Six Key Words
prepare 準備 pre‧pareverb
1 make something [transitive]
a) to make a meal or a substance:
-Prepare the sauce while the pasta is cooking.
-When we got home, Stephano was busy preparing dinner.
! It is fairly formal to say that someone prepares a meal. It is more usual to say that they make or cook a meal: Bella was making dinner.
b) to write a document, make a programme etc:
-Health and safety officers will investigate the site and prepare a report.
-Green set himself the task of preparing a map of this remote area.
2 make plans/arrangements [intransitive and transitive] to make plans or arrangements for something that will happen in the future [= get ready]
-The 45 year-old explorer has been preparing for his latest expedition to the Arctic.
prepare to do something
-Her parents were busy preparing to go on holiday.
-The prosecution wanted more time to prepare their case.
3 make something ready [transitive] to make something ready to be used:
-Prepare the soil, then plant the seedlings 8 inches apart.
prepare something for somebody/something
-Coulthard's team were up all night preparing the car for the race.
4 make yourself ready [transitive] to make yourself mentally or physically ready for something that you expect to happen soon
prepare yourself (for something)
-The letter arrived, and we prepared ourselves for bad news.
-Can you just give me a couple more moments to prepare myself?
prepare yourself for a race/fight etc
-The Chicago Bears are busy preparing themselves for the big game.
prepare to do something
-Buy the album, and prepare to be amazed.
5 make somebody ready [transitive] to provide someone with the training, skills, experience etc that they will need to do a job or to deal with a situation
prepare somebody for something
-a course that prepares students for English examinations
-Schools should do more to prepare children for the world of work.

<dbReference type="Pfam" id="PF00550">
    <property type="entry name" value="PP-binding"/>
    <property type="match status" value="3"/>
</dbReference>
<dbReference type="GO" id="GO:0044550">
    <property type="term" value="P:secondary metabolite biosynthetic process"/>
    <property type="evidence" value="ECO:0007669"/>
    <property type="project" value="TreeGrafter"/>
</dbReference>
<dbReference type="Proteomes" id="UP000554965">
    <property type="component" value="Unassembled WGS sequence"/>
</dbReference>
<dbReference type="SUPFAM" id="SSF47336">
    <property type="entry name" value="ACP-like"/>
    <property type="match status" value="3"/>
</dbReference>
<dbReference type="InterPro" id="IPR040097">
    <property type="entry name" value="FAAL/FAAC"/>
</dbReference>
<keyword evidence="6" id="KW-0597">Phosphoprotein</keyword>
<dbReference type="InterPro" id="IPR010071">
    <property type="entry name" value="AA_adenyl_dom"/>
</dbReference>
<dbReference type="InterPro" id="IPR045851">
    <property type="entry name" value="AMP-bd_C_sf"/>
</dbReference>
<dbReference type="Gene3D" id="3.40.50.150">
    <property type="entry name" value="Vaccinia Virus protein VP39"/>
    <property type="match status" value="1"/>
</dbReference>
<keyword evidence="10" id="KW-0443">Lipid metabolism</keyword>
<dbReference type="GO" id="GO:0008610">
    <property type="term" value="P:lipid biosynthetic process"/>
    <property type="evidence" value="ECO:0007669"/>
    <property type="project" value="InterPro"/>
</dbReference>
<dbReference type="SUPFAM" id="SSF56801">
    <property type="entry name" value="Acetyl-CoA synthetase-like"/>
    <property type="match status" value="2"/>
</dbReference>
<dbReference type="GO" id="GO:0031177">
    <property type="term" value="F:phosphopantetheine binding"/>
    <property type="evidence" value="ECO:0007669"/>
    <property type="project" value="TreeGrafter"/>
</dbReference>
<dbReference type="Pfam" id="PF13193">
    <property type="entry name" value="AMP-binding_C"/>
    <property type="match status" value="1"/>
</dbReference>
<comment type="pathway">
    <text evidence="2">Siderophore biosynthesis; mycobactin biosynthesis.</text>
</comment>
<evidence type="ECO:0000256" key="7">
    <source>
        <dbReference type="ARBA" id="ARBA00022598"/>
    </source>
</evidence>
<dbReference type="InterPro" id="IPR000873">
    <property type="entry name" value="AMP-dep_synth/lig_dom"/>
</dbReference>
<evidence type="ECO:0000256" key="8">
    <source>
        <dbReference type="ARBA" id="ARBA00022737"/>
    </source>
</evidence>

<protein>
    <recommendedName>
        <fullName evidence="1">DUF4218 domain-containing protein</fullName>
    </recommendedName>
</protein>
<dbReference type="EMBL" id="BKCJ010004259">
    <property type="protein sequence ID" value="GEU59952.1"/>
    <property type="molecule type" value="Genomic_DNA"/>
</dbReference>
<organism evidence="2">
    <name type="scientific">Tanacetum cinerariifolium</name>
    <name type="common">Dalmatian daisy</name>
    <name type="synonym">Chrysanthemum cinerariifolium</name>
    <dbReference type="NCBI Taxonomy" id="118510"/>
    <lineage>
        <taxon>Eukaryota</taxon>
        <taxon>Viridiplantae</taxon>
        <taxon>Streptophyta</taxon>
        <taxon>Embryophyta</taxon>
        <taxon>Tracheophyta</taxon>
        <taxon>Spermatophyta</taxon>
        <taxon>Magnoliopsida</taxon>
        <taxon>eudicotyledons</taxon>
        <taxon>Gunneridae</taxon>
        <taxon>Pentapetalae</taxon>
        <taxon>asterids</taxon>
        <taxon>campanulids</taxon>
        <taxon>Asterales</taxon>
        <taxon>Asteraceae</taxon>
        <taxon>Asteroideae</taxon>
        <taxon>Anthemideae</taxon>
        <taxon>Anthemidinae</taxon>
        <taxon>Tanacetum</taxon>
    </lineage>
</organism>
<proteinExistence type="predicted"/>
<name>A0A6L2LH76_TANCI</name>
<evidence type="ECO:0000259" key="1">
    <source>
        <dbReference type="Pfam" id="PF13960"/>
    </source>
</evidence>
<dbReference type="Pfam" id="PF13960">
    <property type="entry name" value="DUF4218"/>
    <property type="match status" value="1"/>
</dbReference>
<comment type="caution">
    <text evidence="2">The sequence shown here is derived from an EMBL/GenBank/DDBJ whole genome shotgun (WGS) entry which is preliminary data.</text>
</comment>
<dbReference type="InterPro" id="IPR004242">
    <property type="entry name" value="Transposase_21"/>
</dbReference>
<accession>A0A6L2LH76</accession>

-What does a coach do to prepare his team for the Superbowl?
6 prepare the way/ground for somebody/something to make it possible for something to be achieved, or for someone to succeed in doing something:
-Curie's research prepared the way for the work of modern nuclear scientists.
rehearsal 彩排 re‧hears‧alnoun
1 [uncountable and countable] a time when all the people in a play, concert etc practise before a public performance
-a rehearsal for 'Romeo and Juliet'
-The dialogue was worked out by actors in rehearsal.
2 [countable] a time when all the people involved in a big event practise it together before it happens:
-a wedding rehearsal
mirror 鏡子 mir‧ror noun
1 a piece of special glass that you can look at and see yourself in
in a mirror
-She was studying her reflection in the mirror.
-He spends hours in front of the mirror!
-When I looked in the mirror I couldn't believe it. I looked fantastic!
2 a mirror on the inside or side of a vehicle, which the driver uses to see what is behind:
-Check your rear-view mirror before you drive away.
-a wing mirror
3 a mirror of something
something that gives a clear idea of what something else is like:
-We believe the polls are an accurate mirror of public opinion.
reflection 倒影 re‧flec‧tionnoun
1 [countable] an image that you can see in a mirror, glass, or water:
-Can you see your reflection in the glass?
2 [uncountable and countable] careful thought, or an idea or opinion based on this:
-A moment's reflection will show the stupidity of this argument.
-At first I disagreed, but on reflection (=after thinking carefully about it), I realized she was right.
3 [countable] something that shows what something else is like, or that is a sign of a particular situation
-His speech was an accurate reflection of the public mood.
be a reflection on somebody/something (=show how good or bad someone or something is)
-On some level, a student's grades are a reflection on the teacher.
4 [uncountable] the action or process of light, heat, or sound being thrown back from a surface
charisma 魅力 cha‧ris‧manoun
[uncountable] a natural ability to attract and interest other people and make them admire you.
-He lacks charisma.
persuade 說服 per‧suadeverb
1 to make someone decide to do something, especially by giving them reasons why they should do it, or asking them many times to do it
persuade somebody to do something
-I finally managed to persuade her to go out for a drink with me.
persuade somebody into doing something
-Don't let yourself be persuaded into buying things you don't want.
try/manage/fail to persuade somebody
-I'm trying to persuade your dad to buy some shares.
attempt/effort to persuade somebody
-Leo wouldn't agree, despite our efforts to persuade him.
little/a lot of/no persuading
-He took a lot of persuading to come out of retirement (=it was hard to persuade him).
-He was fairly easily persuaded.
2 to make someone believe something or feel sure about something [= convince]:
-I am not persuaded by these arguments.
persuade somebody (that)
-She'll only take me back if I can persuade her that I've changed.
persuade somebody of something
-McFadden must persuade the jury of her innocence.